Bar do a deal on criminal legal aid fees
Details of an agreement between the Bar, Law Society and the government on legal aid fees have been announced.
The government has agreed to suspend the planned 6% fee cut for advocacy fees in Crown Court cases which was due to be introduced later this year. They have also announced a review of the fee cut in Very High Cost Cases (VHCCs) which was introduced at the beginning of the month. Nigel Lithman, chair of the Criminal Bar Association (CBA), has agreed to call-off their boycott of VHCCs and returns, cases in which a barrister is substituted at short notice.
LAG believes that the government has caved into the Bar as their boycott action was impacting on the courts. It leaves solicitors in a difficult position as the cuts in their fees are still going ahead along with the planned tenders for police station work, which it is predicted will lead to the closure of many criminal legal aid firms. The government will though introduce the planned interim payments for solicitors firms a year early, at a cost of £9m.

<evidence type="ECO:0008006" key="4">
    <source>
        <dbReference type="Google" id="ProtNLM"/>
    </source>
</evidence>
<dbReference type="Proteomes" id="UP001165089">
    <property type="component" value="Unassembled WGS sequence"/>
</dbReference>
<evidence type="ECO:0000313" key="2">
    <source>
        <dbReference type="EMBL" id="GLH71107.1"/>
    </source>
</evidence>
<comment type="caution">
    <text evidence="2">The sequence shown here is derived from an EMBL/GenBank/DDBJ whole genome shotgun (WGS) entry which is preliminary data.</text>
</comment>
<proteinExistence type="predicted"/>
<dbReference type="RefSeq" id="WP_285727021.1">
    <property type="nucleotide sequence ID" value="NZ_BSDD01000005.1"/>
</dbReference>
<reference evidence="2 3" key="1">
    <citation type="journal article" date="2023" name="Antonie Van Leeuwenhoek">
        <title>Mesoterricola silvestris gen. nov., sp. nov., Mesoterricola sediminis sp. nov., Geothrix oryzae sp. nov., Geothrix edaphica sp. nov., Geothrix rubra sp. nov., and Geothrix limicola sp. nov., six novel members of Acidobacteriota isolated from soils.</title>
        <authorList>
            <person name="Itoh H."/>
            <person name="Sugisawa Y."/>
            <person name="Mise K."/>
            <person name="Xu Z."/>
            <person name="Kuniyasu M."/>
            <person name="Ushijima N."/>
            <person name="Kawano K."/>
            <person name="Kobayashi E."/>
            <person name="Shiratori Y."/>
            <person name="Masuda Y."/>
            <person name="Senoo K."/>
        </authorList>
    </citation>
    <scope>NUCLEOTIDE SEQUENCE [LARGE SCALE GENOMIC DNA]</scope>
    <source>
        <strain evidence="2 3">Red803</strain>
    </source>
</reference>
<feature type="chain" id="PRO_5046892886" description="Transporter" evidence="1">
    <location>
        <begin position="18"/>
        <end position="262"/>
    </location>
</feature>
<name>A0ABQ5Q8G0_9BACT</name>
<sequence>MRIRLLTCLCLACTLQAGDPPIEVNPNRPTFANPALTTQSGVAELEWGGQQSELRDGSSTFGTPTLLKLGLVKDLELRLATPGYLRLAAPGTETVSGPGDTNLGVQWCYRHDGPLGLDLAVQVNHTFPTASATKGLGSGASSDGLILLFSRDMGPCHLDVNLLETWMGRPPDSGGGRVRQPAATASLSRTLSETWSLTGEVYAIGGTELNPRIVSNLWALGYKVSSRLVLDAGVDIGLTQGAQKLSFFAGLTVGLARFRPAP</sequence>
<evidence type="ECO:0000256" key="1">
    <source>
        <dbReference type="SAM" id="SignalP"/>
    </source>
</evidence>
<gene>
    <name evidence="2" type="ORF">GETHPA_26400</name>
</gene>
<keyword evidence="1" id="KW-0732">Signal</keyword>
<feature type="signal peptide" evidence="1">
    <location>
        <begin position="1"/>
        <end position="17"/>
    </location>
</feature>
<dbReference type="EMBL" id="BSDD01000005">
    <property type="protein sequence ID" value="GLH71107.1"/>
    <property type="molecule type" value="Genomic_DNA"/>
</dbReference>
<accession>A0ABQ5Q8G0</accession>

Nigel Lithman claims that the deal gives barristers 89% of what they wanted. Their main concession was to accept the 30% fee cut for VHCCs. However, it remains to be seen in the months to come if the government will make further concessions on this after the promised review.
Until today there had been strong solidarity between both criminal barristers and solicitors. Thousands had joined the day of action on 7th March, which shut many criminal courts. Further action is planned for later this month, but solicitors were perplexed that the CBA was not joining in the planning for this. They now know the reason why.
Today's agreement really was a deal for the Bar. Lithman played his hand well, like a posh Bob Crow, he was fully aware of the power of the boycott of VHCCs and returns. This is what forced the government's hand, but it might well have come at the cost of any future co-operation with solicitors. They will increasingly look to take on the advocacy work in the Crown and higher courts, traditionally undertaken by barristers. In future years barristers might look back at today's events as a battle won in a war that they lost.
Pic: Actress Maxine Peake joined lawyers on the day of action earlier this month.

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